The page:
Timing, technology, and partners: when it comes to process development, all three are worthy of consideration. Learn from Gary M. Pigeau, Ph.D., who discussed each of these considerations in a recent webinar.
A successful path to commercialization isn’t accidental; it’s paved with intricately thought-out bricks.
And before the cement dries, it’s important to optimize process development (PD) — prior to scaling up or out — to help ensure you don’t scale your inefficiencies. In a recent webinar, Gary M. Pigeau, Ph.D., Director of Research and Development, Nucleic Acid Therapeutics at Cytiva outlined three key considerations for PD optimization: timing — evaluating a realistic timeframe, technology — supporting your organization’s immediate and future growth strategies, and people — choosing the right PD partners and onboarding staff to meet operational efficiencies.
This case study assumes that a customer has already established a proprietary CAR and that they have a handful of host cell lines for the lentivirus (LV). The work done in the customer’s lab has been performed on a small scale in well plates or T-flasks and has shown promise in various models. They have the funding to move ahead with PD and the manufacturing of this asset.
In the webinar, Pigeau outlines four phases of therapeutic development and associated timelines to consider, each of which build off each other: LV manufacturing PD, CAR T manufacturing PD, LV Good Manufacturing Practice (GMP) manufacturing, and CAR T GMP manufacturing. In this article, we’ll mostly focus on the CAR T manufacturing PD and CAR T GMP manufacturing timelines.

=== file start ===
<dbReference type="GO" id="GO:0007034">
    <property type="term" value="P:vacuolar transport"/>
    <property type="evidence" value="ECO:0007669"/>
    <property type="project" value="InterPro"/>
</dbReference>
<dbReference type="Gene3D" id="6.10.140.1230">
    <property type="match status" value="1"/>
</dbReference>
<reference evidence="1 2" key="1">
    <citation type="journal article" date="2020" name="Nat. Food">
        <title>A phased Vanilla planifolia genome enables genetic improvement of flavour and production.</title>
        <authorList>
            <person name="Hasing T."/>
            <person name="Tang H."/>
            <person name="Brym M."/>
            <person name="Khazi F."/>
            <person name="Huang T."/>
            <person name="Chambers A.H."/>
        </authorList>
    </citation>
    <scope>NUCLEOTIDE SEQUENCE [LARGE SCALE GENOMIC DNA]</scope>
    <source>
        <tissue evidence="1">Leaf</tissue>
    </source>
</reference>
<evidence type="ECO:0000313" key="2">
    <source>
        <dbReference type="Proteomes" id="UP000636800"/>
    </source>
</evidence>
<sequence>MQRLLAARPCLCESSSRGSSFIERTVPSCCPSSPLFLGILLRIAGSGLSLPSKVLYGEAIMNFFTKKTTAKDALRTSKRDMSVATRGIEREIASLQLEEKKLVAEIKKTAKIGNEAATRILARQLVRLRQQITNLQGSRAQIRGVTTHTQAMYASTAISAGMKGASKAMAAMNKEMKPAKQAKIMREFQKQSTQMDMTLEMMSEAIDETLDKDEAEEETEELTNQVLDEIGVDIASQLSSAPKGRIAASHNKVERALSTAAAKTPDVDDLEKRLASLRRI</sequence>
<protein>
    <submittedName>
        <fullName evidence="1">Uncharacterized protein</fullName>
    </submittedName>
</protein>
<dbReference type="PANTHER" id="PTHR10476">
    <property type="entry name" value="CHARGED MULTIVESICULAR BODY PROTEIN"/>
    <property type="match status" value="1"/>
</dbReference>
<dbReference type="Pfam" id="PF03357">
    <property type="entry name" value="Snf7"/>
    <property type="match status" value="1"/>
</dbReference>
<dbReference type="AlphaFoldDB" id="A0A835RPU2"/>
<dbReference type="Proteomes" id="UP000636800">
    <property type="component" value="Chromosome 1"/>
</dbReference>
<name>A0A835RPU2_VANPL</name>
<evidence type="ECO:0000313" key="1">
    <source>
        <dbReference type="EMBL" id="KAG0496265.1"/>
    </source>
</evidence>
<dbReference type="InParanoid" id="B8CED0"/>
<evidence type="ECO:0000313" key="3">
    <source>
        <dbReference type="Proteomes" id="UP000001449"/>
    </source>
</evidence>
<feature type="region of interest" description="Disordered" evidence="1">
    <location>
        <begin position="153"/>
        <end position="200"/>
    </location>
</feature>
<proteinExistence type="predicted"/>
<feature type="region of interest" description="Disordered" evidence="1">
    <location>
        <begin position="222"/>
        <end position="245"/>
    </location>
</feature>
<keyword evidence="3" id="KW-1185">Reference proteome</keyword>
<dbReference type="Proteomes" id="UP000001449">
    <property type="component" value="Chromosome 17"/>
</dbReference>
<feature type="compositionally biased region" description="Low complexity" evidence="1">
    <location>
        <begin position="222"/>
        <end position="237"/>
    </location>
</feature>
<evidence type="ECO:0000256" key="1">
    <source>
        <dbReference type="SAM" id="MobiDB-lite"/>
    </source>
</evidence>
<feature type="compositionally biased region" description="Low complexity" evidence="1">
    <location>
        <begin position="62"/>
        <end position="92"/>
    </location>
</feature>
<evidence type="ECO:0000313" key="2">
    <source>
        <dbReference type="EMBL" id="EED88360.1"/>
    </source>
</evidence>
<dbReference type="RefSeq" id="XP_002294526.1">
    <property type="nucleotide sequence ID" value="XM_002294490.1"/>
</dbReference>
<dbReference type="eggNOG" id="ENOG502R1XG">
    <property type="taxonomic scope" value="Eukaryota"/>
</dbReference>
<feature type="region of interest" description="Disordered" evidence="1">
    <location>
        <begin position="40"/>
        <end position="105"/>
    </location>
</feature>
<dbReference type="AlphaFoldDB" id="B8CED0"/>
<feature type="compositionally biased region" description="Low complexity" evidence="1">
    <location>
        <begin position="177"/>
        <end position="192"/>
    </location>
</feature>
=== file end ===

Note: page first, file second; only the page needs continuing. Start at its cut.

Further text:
However, a consideration regarding the first scope of work (SOW): “You can’t start CAR T work until you have a virus and a method to produce the virus,” notes Pigeau, “and the LV manufacturing PD phase is meant to address that first part.”
Following LV manufacturing PD, the CAR T manufacturing PD has an estimated timeline of eight to nine months, with five months dedicated to process development and optimization. “The individual tasks in Phase two can be optional, depending on the background development performed by the customer,” says Pigeau. During the last stages of the LV GMP manufacturing SOW, lentiviral master banks are manufactured and tested. That batch is then released in the last task of this SOW, which leads into CAR T GMP manufacturing.
The CAR T GMP manufacturing SOW — which culminates with a Phase I clinical trial — has an estimated timeline of one and a half years. From initiating process development with the CDMO to manufacture for a clinical trial, the proposed timeline is roughly two and a half years. This is dependent on how you interface with your CDMO, the current state of your technology, and what needs to be developed and characterized.